M32 Tank Recovery Vehicle
Modeling the U.S. Army in WWII
As successors to the M31 tank recovery vehicle (TRV) built on the M3 Lee chassis, the M32 series was based on the M4 Sherman hull. The M32B1 used the early M4A1 with the smaller, oval-shaped drivers' hatches. The M32B2 was built on the M4A2, and the final conversion using the M4A3 Sherman was named the M32B3. According to Steve Zaloga's informative U.S. Armored Funnies, U.S. Specialized Armored Vehicles in the ETO in World War II, all M32 varieties were built on existing tanks, except for 111 brand spanking new M32B1 vehicles. Production of the versions most significant to modelers breaks down as:
  • M32 = 163
  • M32B1 = 1,055
  • M32B2 = 26
  • M32B3 = 318

The vehicles were introduced into France following D-Day, and some appeared later in Italy.

The late M4A1 upper hull used in the Italeri M32 kit is erroneous. It should be replaced with an early M4A1 hull as found in the DML early M4A1 kit, or with an M4 or M4A3 hull from Tamiya (or check out the resin hulls from Formations). The Italeri kit also lacks a well-detailed interior, so some additional aftermarket sets and scratchbuildling is required for a properly appointed M32 of any type.

Below is the M32 version based on the M4A1 early small hatch hull. As evident by the various gouges and holes in the armor, this specimen located on the Fort Snelling military reserves grounds was a range target. The walk-around essentially moves from the suspension to the backside and peers into the empty engine bay, then around to various hull features before rising to the turret and looking down into the main compartment and the driver's area. A few things to note:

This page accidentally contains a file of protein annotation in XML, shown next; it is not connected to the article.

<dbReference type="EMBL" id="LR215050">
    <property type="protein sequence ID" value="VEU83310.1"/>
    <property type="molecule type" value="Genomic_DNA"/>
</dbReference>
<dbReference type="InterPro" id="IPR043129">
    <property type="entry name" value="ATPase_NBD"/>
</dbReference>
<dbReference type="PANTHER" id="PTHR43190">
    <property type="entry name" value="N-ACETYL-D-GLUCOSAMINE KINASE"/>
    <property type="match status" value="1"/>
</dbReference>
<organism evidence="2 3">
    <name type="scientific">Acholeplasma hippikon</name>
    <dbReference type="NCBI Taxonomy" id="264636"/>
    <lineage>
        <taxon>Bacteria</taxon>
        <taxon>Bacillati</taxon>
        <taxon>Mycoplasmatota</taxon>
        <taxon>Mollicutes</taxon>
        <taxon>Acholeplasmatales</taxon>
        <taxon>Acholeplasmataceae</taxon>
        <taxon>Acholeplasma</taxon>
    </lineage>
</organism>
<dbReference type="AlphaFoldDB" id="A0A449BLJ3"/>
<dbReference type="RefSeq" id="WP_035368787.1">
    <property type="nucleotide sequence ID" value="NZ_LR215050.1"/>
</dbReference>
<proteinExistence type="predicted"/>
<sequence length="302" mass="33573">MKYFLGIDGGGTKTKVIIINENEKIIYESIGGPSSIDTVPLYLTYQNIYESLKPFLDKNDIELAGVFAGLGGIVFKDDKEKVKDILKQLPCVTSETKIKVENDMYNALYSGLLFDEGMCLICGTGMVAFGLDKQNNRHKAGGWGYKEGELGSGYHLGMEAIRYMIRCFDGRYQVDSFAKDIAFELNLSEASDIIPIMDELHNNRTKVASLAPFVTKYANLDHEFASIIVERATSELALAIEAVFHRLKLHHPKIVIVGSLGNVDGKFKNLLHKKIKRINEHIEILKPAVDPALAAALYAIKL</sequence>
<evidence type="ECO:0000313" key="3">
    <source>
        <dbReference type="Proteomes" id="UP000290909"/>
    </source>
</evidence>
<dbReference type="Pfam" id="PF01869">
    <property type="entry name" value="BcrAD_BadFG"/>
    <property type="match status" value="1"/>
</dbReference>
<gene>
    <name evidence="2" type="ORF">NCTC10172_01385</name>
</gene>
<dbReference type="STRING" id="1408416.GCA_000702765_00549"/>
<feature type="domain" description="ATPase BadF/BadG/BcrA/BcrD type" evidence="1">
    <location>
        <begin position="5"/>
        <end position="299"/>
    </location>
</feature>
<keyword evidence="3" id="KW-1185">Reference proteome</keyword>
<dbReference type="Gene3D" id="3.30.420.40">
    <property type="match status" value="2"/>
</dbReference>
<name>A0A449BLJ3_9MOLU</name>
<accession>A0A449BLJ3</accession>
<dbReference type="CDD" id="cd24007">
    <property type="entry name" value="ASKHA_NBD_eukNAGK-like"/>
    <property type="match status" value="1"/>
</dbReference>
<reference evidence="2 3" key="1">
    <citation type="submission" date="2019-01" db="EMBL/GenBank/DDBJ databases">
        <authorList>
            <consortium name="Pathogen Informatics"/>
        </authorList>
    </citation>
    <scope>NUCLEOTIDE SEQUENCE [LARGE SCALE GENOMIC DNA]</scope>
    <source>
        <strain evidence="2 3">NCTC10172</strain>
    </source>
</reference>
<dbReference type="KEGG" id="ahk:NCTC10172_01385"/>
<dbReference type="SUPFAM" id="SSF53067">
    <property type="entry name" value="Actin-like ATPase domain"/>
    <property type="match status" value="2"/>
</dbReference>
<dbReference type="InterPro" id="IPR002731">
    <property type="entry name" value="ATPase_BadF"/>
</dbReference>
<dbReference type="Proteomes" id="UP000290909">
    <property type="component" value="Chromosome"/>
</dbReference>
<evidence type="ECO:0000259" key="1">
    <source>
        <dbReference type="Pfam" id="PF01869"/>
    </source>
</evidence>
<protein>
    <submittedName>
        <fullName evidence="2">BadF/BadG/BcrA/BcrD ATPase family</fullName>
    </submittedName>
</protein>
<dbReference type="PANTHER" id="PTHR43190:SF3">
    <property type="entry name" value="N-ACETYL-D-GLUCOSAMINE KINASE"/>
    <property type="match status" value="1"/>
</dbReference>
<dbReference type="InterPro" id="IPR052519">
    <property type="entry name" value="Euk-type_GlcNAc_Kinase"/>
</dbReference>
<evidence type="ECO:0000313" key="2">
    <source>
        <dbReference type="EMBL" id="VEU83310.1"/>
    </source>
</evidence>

• Bolts installed on the open side of one bogie, and broken off another bogie. Kurt Laughlin points out the small bar in photo 1035 (row 2, photo 2) is a shear block added to allow the use of a suspension lockout wedge on the M32. These were bolted onto the front of the bogies to prevent the suspension from compressing when lifting with the boom. Clearly, with the suspension locked out the vehicle's travel was restricted. The sheared-off screws in one bogie may have resulted from using the wedge on a bogie without the shear block—the bolts alone could not carry the load.
  • The roller arm is secured to the top of the bogie with a separate pair of bolts, in addition to the skid bolts; note how the bolt heads are have wires running through them so the bolts don't get lost if they loosen
  • "Handed" idler brackets
  • Shiny weld beads made of non-rusting stainless steel filler metal amid the rusted steel surfaces

This well preserved Sherman TRV below can be found at the Patton Museum. It features the HVSS suspension on an M4A1 hull.

M32 ARV front M32 ARV rear   

Modeling the U.S. Army in WWII © 2002—2007 Timothy S. Streeter